The U.S. microradio movement is all abuzz over the recent raid on Radio Free Cascadia - the 90-watt unlicensed station broadcast for three years in Eugene, Oregon, and some members of the station conducted a broadcast in Seattle during the 1999 protests against the World Trade Organization.
On Thursday, March 15, FCC agents backed by 11 federal and local law enforcement officers paid an early-morning visit to RFC. Guns were drawn, a battering ram was employed, and when it was over the agents had confiscated the station's broadcast equipment and left Eugene with one less voice on the radio dial.
The RFC collective was quick to respond: "This was an obvious attack on free speech and autonomy," said a statement posted to the station's web site. "We will be back on the air!"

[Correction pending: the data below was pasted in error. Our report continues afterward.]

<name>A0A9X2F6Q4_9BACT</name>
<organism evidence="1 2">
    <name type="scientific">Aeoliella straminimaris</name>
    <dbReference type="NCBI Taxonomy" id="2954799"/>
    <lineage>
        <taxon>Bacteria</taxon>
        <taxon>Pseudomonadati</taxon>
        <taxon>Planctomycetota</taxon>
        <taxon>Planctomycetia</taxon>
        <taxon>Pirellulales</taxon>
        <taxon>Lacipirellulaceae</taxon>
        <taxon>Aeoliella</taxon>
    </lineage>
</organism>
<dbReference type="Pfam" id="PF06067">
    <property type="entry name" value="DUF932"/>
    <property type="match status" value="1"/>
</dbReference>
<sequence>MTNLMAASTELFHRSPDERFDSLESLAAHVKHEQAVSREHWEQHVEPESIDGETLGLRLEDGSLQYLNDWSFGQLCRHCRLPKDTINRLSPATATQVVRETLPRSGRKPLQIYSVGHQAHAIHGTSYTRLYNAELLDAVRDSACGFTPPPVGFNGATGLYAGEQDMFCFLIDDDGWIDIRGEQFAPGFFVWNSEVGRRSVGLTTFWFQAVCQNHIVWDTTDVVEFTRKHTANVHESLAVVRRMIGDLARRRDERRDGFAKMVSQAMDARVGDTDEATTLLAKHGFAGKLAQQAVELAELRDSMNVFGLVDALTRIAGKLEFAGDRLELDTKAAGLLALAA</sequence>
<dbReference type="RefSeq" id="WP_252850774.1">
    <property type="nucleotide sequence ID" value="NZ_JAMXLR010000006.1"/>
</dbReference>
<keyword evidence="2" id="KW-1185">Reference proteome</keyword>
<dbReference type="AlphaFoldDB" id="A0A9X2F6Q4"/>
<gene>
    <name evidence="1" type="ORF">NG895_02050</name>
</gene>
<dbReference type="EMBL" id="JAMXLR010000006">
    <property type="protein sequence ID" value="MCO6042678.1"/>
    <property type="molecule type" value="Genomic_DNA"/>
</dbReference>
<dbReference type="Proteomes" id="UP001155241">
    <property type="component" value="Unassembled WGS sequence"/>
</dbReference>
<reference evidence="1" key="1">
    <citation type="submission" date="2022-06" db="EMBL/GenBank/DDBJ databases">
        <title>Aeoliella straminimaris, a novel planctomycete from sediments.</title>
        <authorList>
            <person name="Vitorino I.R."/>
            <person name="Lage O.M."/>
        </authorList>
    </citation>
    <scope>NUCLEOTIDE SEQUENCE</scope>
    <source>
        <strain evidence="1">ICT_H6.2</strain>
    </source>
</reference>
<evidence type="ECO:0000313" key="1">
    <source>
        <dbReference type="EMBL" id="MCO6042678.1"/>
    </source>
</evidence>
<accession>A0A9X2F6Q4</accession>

Radio Free Cascadia's demise has certainly been the most high-profile enforcement action so far of 2001, but it wasn't the first. At least one other station has been forcibly removed from the air by government officials and another half-dozen have had some sort of less-violent contact with the FCC.
Also this year, one person has already been locked up in connection with an unlicensed radio station: Mark A. Rabenold was arrested after federal agents attempted to serve him papers in connection with the station he ran in Oroville, Washington. Rabenold was chased down and taken into custody after he allegedly tried to run over a police officer with his car.
Rabenold disputes the charges; a trial date for his case has yet to be set.
If this trend continues, there should be more enforcement activity this year over last; whether it's due to an increased number of unlicensed stations on the air or to a higher priority placed on enforcement by the FCC remains to be seen.
As of now, though, it looks like the FCC has officially come out of its winter hibernation and agents are definitely back in the field on a nationwide basis.